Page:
Anisa Ashkar, Agria Matia (Wild Eyes) 4, 2006

This performance and its contents are illustrative of the sociopolitical conundrums that Ashkar tries to give voice to in her robust body of work, which has been on display in prominent Israeli artistic institutions as well as galleries and museums abroad. While the acts of cleaning and grooming are typically affiliated with women, the regulations she read from the religious text and the strong body movements Ashkar made are considered to belong in the physically-dominant realm of men. Thus, she gave visual representation to the tension between the liberties of men and the restrictions imposed on women in society.

Unafraid of highlighting the fact that she is an Arabic-speaking, Muslim Palestinian woman in a politically charged Israeli artistic scene, Ashkar’s decision to invite a journalist to translate her words into Hebrew during the live performance reflected a keen awareness of the tense climate in which she operates. But when asked whether she finds it challenging to create in a predominantly Jewish and Hebrew-speaking society, Ashkar responds that she always tells herself “to remember that there is no one singular truth. Once you realize that, you don’t have to feel heartache.”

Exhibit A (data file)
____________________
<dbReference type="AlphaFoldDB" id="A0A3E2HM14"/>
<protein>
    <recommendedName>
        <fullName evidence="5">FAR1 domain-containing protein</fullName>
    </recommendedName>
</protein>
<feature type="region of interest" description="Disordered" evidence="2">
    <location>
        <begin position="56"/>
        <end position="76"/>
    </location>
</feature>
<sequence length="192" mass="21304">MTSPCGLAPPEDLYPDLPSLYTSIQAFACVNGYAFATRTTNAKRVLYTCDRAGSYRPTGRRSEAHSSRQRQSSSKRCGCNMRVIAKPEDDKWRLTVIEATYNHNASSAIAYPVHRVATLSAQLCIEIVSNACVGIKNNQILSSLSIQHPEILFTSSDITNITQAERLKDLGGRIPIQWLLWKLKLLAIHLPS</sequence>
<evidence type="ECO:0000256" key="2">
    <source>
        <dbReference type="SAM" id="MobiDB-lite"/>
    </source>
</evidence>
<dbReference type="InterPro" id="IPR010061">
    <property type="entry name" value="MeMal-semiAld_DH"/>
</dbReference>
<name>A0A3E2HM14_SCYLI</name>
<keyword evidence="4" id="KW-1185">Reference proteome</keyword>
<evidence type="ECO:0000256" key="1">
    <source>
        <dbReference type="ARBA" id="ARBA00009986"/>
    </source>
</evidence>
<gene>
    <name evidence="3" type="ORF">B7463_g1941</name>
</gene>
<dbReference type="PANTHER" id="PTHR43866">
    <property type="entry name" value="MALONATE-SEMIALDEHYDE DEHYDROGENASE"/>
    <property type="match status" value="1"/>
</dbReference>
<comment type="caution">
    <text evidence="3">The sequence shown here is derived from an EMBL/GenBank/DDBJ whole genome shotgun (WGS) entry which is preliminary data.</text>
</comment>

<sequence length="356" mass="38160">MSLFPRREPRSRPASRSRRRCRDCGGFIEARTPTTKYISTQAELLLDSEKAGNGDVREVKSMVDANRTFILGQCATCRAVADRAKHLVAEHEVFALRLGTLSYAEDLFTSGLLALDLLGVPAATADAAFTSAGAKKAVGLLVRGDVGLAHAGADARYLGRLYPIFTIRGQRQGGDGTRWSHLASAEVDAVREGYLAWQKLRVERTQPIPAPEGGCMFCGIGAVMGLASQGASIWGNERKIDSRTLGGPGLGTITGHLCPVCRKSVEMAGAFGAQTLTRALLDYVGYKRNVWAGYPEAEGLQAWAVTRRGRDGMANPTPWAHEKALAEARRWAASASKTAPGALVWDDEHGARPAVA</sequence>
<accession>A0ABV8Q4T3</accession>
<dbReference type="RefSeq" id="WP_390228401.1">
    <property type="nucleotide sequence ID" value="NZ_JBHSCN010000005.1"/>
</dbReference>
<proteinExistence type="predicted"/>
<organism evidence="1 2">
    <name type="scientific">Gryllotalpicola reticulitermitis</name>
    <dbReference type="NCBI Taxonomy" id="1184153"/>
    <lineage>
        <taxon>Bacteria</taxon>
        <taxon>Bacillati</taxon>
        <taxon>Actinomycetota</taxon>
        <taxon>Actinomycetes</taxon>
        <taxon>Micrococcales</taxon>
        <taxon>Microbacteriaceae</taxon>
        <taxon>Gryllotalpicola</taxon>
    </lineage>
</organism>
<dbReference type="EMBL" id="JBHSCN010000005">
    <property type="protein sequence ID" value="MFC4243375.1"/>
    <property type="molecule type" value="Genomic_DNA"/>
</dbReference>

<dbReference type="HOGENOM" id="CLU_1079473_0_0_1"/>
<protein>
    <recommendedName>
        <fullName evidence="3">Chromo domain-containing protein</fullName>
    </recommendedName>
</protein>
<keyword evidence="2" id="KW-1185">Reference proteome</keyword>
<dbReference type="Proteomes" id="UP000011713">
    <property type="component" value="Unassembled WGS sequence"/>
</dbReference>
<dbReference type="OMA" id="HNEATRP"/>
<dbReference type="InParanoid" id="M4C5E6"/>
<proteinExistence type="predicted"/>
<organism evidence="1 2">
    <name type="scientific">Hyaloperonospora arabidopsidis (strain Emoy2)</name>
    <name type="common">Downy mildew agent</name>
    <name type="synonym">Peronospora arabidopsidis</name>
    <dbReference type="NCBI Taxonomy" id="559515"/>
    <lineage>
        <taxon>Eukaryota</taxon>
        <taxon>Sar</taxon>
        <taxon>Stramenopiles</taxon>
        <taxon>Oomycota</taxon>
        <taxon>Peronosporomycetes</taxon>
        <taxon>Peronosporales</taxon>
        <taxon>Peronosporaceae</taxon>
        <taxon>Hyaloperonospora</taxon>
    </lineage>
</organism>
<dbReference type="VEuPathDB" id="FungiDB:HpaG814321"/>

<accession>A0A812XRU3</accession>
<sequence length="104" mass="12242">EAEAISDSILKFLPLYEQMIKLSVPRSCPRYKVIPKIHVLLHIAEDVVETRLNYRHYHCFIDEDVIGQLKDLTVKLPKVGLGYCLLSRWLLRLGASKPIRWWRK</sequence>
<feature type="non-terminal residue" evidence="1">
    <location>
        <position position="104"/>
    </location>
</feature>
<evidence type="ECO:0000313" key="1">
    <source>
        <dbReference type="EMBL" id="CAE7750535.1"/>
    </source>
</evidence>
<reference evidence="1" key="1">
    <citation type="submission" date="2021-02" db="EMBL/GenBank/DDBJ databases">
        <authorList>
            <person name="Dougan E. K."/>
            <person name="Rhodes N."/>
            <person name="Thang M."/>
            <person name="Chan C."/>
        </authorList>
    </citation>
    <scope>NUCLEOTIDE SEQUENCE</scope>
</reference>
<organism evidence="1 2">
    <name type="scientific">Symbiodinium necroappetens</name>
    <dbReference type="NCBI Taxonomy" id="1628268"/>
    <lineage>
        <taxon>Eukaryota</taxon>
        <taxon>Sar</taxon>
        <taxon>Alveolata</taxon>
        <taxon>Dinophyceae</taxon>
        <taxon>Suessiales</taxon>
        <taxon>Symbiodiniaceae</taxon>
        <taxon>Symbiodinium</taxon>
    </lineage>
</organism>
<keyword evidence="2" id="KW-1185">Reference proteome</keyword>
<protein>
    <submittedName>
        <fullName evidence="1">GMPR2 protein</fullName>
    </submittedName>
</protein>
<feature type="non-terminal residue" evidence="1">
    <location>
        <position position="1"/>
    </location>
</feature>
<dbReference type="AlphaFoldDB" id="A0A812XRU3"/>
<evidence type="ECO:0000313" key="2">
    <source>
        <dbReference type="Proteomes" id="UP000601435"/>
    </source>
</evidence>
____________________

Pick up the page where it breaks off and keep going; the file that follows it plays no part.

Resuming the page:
The circumstances in the Middle East remain complicated, and so is the artist’s stance on them. “Pain does exist,” she acknowledges. “I believe that the urge to create, in every creative person, stems from pain. The question is how you carry your pain and what you choose to do with it. So I always push myself to observe my pain and ask questions about it. I believe that good art makes one ask questions, and that’s what I try to achieve with my work.”

The Sun and Her Flowers

Ashkar doesn’t just ask questions through her practice; she also engages in conversation with other artists, namely celebrated European masters who redefined painting in the 19th century. One image that returns in numerous paintings of hers is that of sensuous sunflowers, which she paints over and over in a nod to two iconic series of paintings by Vincent Van Gogh. “Almost all of my artworks reference art history in one way or another,” Ashkar acknowledges. “I do love Van Gogh, and have an ongoing relationship with his paintings of sunflowers, which I correspond with in many of my works.”

Anisa Ashkar, Van Gogh, 2018